How Sharknado Became the Broadcast Version of a Viral Video

Aug 7, 2013  |  by Andrew Ryback

Cable network, SyFy, launched a made-for-TV movie in early July about a tornado that lifts sharks out of the ocean and deposits them all over the city of Los Angeles.

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Cable network, SyFy, launched a made-for-TV movie in early July about a tornado that lifts sharks out of the ocean and deposits them all over the city of Los Angeles. As man-eating sharks rain from the sky, mayhem ensues in both the fictional horror-movie-turned-comedy – “Sharknado” – and the real world social media community.

So what’s the big deal about a campy made-for-TV movie? Ordinarily, nothing, but Sharknado was a big deal (though for all the wrong reasons). Thanks to the power of social media – specifically Twitter – Sharknado became a broadcast version of a viral video. During its first airing on July 11th, Sharknado was receiving over 5,000 tweets per minute at its peak. That beat the social engagement for CBS’ “Big Brother” and “Big Bang Theory” and came close to besting “Game of Thrones” (and we all know how much people love GoT). #Sharknado was trending on Twitter in Australia where the movie wasn’t even airing. Further, 17% of all tweets sent about TV programs on July 11th were attributed to Sharknado – the movie received over 440,000 tweets in a 24-hour period.

But it doesn’t stop there.

Social engagement had a direct correlation to the success of the film (coincidentally, media measurement firm, Nielsen, feels the same way). The first airing received 1.4 million viewers – about 100,000 under what a typical SyFy original movie receives. After the social media frenzy surrounding the first airing, SyFy scheduled a 2nd airing which increased viewership about 26% to 1.9 million viewers, making it the most watched encore in SyFy’s history. The Sharknado train kept rolling with the 3rd airing, which received 2.1 million viewers, and SyFy already has a 4th airing scheduled for August 22nd. Roughly 200 Regal Cinemas across the U.S. decided to screen the film and, naturally, a sequel is already in the works and scheduled to be released in 2014. SyFy will be holding a contest – via Twitter, of course – in which viewers can submit their original tag line ideas for the movies second installment – presumably a smart idea considering the tag line for the first film: “Enough Said!” (Seriously).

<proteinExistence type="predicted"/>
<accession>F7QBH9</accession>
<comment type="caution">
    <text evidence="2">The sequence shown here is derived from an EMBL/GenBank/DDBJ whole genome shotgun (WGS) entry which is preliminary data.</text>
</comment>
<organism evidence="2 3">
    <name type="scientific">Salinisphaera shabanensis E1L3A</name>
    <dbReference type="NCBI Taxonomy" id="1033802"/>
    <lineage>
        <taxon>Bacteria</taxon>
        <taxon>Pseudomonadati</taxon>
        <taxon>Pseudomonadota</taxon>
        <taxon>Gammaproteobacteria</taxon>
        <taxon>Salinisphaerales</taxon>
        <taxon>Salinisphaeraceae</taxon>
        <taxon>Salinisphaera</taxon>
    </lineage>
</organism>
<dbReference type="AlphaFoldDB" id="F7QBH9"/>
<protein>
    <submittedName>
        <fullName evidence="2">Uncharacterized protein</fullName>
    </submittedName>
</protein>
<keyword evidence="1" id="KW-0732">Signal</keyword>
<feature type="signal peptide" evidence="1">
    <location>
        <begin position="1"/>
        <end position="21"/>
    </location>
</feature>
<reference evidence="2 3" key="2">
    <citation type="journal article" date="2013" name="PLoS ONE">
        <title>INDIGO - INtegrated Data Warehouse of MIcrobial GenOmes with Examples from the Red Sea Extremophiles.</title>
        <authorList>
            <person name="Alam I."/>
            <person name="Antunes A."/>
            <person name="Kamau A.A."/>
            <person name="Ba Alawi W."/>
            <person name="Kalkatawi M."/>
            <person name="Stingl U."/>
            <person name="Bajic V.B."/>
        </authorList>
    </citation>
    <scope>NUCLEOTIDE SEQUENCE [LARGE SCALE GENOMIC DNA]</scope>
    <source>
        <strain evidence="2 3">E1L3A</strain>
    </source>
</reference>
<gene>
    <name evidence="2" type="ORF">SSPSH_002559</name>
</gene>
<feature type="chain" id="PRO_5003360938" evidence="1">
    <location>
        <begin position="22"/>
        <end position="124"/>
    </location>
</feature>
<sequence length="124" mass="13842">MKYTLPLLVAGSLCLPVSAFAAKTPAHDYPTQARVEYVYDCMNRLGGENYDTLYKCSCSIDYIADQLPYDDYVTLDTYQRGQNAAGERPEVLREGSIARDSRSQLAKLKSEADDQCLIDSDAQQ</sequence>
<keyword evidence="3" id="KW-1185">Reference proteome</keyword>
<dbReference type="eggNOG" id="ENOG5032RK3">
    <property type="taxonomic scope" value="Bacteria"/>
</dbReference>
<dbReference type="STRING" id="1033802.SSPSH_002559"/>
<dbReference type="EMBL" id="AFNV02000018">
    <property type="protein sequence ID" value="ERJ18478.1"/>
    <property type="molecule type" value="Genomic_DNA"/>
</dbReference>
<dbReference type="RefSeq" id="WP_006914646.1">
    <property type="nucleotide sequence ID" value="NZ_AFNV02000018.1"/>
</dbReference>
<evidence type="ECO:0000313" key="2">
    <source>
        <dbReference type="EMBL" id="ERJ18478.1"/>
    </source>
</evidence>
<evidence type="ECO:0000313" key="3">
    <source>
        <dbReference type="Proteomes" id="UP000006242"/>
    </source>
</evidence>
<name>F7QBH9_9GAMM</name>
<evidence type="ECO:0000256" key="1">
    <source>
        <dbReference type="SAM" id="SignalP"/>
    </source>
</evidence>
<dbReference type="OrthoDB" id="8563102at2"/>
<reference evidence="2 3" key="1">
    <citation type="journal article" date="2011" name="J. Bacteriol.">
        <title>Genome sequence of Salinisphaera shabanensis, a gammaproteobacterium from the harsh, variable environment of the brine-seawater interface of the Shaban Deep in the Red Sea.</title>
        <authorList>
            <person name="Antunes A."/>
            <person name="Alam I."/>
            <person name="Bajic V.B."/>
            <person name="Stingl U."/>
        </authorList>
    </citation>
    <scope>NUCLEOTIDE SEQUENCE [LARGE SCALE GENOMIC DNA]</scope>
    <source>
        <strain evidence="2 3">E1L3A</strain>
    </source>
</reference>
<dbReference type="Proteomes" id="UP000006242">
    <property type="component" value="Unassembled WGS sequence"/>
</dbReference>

SyFy wasn’t doing this as a publicity stunt and they weren’t looking to make a name for themselves by distributing something bad. In fact, even the network was surprised by the social media response that the movie received. But they must be doing something right. Their target audience is clearly very engaged and well-versed in social media and the network learned first-hand how powerful that can be. Based on the plot, “special effects”, writing and acting (thank you, Tara Reid), Sharknado had no business becoming popular. But being a bad made-for-TV movie is exactly what made it so popular. Viewers were so impressed by how unimpressive the movie was that they took to social media, which in turn increased viewership and engagement. People wanted to be in on the joke. It didn’t matter that the movie was bad – what mattered was that people were talking about it, because an engaged audience is a powerful audience. Enough Said.

So as we mull the purchase of our “sharkinis” (yup, that’s real) and prepare for the 2014 release of Sharknado 2, one can only imagine what sort of social media strategy – if any – SyFy will partake in for the highly anticipated(?) follow-up to our favorite shark-meets-natural-disaster movie. Will Sharknado 2 receive as big of an organic online response as the original, or was this a one-time phenomenon? We’ll have to wait and see.

Until then, keep your eyes on the sky and watch for falling sharks.

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